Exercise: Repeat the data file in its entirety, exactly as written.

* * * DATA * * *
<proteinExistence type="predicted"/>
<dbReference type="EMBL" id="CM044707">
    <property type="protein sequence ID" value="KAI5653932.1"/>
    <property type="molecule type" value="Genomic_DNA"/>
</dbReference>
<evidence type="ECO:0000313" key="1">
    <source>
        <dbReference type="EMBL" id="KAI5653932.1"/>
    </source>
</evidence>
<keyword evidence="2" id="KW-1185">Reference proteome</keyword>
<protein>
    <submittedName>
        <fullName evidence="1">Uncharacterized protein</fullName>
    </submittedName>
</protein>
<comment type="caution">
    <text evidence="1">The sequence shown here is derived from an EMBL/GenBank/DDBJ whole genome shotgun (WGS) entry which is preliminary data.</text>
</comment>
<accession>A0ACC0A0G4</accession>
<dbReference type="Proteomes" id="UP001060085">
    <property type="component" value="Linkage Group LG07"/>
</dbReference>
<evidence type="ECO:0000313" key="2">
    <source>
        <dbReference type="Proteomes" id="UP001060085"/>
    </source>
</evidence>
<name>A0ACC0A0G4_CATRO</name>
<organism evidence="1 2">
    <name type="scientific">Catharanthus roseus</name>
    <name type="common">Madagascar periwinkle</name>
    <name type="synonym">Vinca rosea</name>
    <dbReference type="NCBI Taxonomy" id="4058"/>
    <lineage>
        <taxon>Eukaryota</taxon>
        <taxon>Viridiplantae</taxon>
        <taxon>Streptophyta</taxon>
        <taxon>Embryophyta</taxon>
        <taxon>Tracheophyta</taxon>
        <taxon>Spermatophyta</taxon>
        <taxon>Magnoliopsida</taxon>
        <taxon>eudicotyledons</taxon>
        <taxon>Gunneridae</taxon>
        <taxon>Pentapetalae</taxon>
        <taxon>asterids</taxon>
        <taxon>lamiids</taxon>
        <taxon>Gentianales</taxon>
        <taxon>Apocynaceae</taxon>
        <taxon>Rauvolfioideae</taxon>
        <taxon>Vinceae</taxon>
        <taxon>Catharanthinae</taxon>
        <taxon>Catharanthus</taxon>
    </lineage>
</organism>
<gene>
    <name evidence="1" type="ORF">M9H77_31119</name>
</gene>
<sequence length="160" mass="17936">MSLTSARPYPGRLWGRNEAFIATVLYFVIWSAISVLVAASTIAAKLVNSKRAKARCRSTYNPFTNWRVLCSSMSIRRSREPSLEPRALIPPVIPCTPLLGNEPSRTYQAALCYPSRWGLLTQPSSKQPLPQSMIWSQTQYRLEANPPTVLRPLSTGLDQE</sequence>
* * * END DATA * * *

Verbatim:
<proteinExistence type="predicted"/>
<dbReference type="EMBL" id="CM044707">
    <property type="protein sequence ID" value="KAI5653932.1"/>
    <property type="molecule type" value="Genomic_DNA"/>
</dbReference>
<evidence type="ECO:0000313" key="1">
    <source>
        <dbReference type="EMBL" id="KAI5653932.1"/>
    </source>
</evidence>
<keyword evidence="2" id="KW-1185">Reference proteome</keyword>
<protein>
    <submittedName>
        <fullName evidence="1">Uncharacterized protein</fullName>
    </submittedName>
</protein>
<comment type="caution">
    <text evidence="1">The sequence shown here is derived from an EMBL/GenBank/DDBJ whole genome shotgun (WGS) entry which is preliminary data.</text>
</comment>
<accession>A0ACC0A0G4</accession>
<dbReference type="Proteomes" id="UP001060085">
    <property type="component" value="Linkage Group LG07"/>
</dbReference>
<evidence type="ECO:0000313" key="2">
    <source>
        <dbReference type="Proteomes" id="UP001060085"/>
    </source>
</evidence>
<name>A0ACC0A0G4_CATRO</name>
<organism evidence="1 2">
    <name type="scientific">Catharanthus roseus</name>
    <name type="common">Madagascar periwinkle</name>
    <name type="synonym">Vinca rosea</name>
    <dbReference type="NCBI Taxonomy" id="4058"/>
    <lineage>
        <taxon>Eukaryota</taxon>
        <taxon>Viridiplantae</taxon>
        <taxon>Streptophyta</taxon>
        <taxon>Embryophyta</taxon>
        <taxon>Tracheophyta</taxon>
        <taxon>Spermatophyta</taxon>
        <taxon>Magnoliopsida</taxon>
        <taxon>eudicotyledons</taxon>
        <taxon>Gunneridae</taxon>
        <taxon>Pentapetalae</taxon>
        <taxon>asterids</taxon>
        <taxon>lamiids</taxon>
        <taxon>Gentianales</taxon>
        <taxon>Apocynaceae</taxon>
        <taxon>Rauvolfioideae</taxon>
        <taxon>Vinceae</taxon>
        <taxon>Catharanthinae</taxon>
        <taxon>Catharanthus</taxon>
    </lineage>
</organism>
<gene>
    <name evidence="1" type="ORF">M9H77_31119</name>
</gene>
<sequence length="160" mass="17936">MSLTSARPYPGRLWGRNEAFIATVLYFVIWSAISVLVAASTIAAKLVNSKRAKARCRSTYNPFTNWRVLCSSMSIRRSREPSLEPRALIPPVIPCTPLLGNEPSRTYQAALCYPSRWGLLTQPSSKQPLPQSMIWSQTQYRLEANPPTVLRPLSTGLDQE</sequence>